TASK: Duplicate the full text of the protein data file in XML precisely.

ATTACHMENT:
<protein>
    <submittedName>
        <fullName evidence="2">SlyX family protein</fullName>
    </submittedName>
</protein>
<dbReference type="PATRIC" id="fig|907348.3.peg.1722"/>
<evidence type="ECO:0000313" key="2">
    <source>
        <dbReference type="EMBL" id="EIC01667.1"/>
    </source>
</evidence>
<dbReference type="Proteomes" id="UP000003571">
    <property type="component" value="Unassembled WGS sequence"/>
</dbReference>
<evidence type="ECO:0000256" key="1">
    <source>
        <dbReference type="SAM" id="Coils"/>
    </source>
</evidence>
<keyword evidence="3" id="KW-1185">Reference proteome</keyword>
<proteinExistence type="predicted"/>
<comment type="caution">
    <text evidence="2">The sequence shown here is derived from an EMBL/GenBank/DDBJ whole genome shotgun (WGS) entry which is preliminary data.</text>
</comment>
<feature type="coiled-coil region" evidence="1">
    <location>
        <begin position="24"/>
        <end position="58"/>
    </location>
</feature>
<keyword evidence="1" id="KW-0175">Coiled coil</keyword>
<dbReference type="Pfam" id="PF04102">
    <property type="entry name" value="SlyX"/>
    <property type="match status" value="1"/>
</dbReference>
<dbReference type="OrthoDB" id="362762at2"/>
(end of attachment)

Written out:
<protein>
    <submittedName>
        <fullName evidence="2">SlyX family protein</fullName>
    </submittedName>
</protein>
<dbReference type="PATRIC" id="fig|907348.3.peg.1722"/>
<evidence type="ECO:0000313" key="2">
    <source>
        <dbReference type="EMBL" id="EIC01667.1"/>
    </source>
</evidence>
<dbReference type="Proteomes" id="UP000003571">
    <property type="component" value="Unassembled WGS sequence"/>
</dbReference>
<evidence type="ECO:0000256" key="1">
    <source>
        <dbReference type="SAM" id="Coils"/>
    </source>
</evidence>
<keyword evidence="3" id="KW-1185">Reference proteome</keyword>
<proteinExistence type="predicted"/>
<comment type="caution">
    <text evidence="2">The sequence shown here is derived from an EMBL/GenBank/DDBJ whole genome shotgun (WGS) entry which is preliminary data.</text>
</comment>
<feature type="coiled-coil region" evidence="1">
    <location>
        <begin position="24"/>
        <end position="58"/>
    </location>
</feature>
<keyword evidence="1" id="KW-0175">Coiled coil</keyword>
<dbReference type="Pfam" id="PF04102">
    <property type="entry name" value="SlyX"/>
    <property type="match status" value="1"/>
</dbReference>
<dbReference type="OrthoDB" id="362762at2"/>